Star Cast: Akshay Kumar, Parineeti Chopra, Govind Namdev, Rajpal Yadav, Vansh Bhardwaj, Mir Sarwar and Jaspreet Singh
Director: Anurag Singh
Rating: 3 stars (out of 5)
Anurag Singh’s Kesari brings in an epic tale of true courage to the big screen. The less known yet, highly famed 1897 Battle of Saragarhi addressing the ferocious battle between the 21 valiant soldiers from the 36 Sikh Regiment and around 10,000-strong Afghani army has been precisely covered in this movie. The battle took place in the rugged terrain of today’s Khyber Pakhtunkhwa.
Akshay Kumar has taken a literal high rise with a pretty impressive acting for this self-sustained fire-filled above the average film.
Well shot, perfectly directed and accurately mounted, the film comes out in its best form in terms of scale. The production design has been handled by Subrata Chakraborty and Amit Ray, while the applauding stunt coordination has been carried on by Lawrence Woodward (Mad Max: Fury Road, Peter Rabbit) and Parvez Shaikh (Tiger Zinda Hai, Sultan, Gold) and the cinematography undertaken by Anshul Chobey. The entire crew’s efforts can definitely be measured above the grand ambition as expected from the film.
But, there’s definitely a little lag with the film in terms of less dose of the hard-nosed realism. Kesari’s director has gone for a higher shot of action with less defined explorations representing the wages of war and the battling men’s psychology.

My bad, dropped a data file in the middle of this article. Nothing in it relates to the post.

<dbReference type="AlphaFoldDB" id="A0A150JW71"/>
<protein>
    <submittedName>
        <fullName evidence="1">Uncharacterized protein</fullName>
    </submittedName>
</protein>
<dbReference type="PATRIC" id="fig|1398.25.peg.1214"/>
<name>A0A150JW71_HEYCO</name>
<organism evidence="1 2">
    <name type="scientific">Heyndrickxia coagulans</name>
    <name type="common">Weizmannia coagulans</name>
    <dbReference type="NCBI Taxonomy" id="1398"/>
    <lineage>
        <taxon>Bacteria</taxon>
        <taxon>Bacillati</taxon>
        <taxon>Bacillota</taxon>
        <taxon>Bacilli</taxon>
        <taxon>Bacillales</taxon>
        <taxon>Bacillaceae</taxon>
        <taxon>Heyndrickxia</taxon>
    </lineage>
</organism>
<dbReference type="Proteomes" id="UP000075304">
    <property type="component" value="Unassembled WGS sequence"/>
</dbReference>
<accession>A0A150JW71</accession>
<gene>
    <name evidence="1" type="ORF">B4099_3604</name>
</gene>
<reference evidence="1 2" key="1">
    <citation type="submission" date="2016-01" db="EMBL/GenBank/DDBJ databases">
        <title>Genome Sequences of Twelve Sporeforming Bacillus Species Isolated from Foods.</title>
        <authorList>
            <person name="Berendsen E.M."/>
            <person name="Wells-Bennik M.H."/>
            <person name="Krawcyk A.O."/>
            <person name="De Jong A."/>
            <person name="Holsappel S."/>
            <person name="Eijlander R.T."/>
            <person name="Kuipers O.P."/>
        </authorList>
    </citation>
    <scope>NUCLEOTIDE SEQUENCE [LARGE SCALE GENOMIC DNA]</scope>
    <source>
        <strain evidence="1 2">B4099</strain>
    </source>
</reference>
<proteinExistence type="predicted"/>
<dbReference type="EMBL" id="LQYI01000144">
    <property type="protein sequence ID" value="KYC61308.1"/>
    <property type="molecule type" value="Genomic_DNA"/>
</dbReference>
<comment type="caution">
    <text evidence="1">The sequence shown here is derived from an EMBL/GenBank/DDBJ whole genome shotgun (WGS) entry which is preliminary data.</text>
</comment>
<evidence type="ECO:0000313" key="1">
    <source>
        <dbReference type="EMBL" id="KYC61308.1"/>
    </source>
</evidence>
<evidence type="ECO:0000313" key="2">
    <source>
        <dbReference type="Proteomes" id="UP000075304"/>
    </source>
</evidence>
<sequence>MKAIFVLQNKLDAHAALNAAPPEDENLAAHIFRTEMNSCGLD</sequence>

Despite of a few flaws, no wonder the undeniable gripping star power of Akshay Kumar lends a lot to Kesari. There is definitely a lot of room for numerous situations of emotional turmoil raging around in the star cast display. The brave men fighting the battle, their survival instincts and the overall self-sustained winning will keep you totally pinned to the film.
The story line revolves around the enemies waiting around the gates of the Fort of Saragarhi, while the British Indian Army’s battle guards in the lack of appropriate communication have the only option of abandoning their posts. However, these brave men opt of staying there and fighting for their pride. This decision doesn’t come out as their motivation derived from their salary but, the uniform they idolize.
As the heroes of history, they tie a kesari (saffron) turban representing courage and sacrifice and in the name of their Guru fight is for their identity and pride.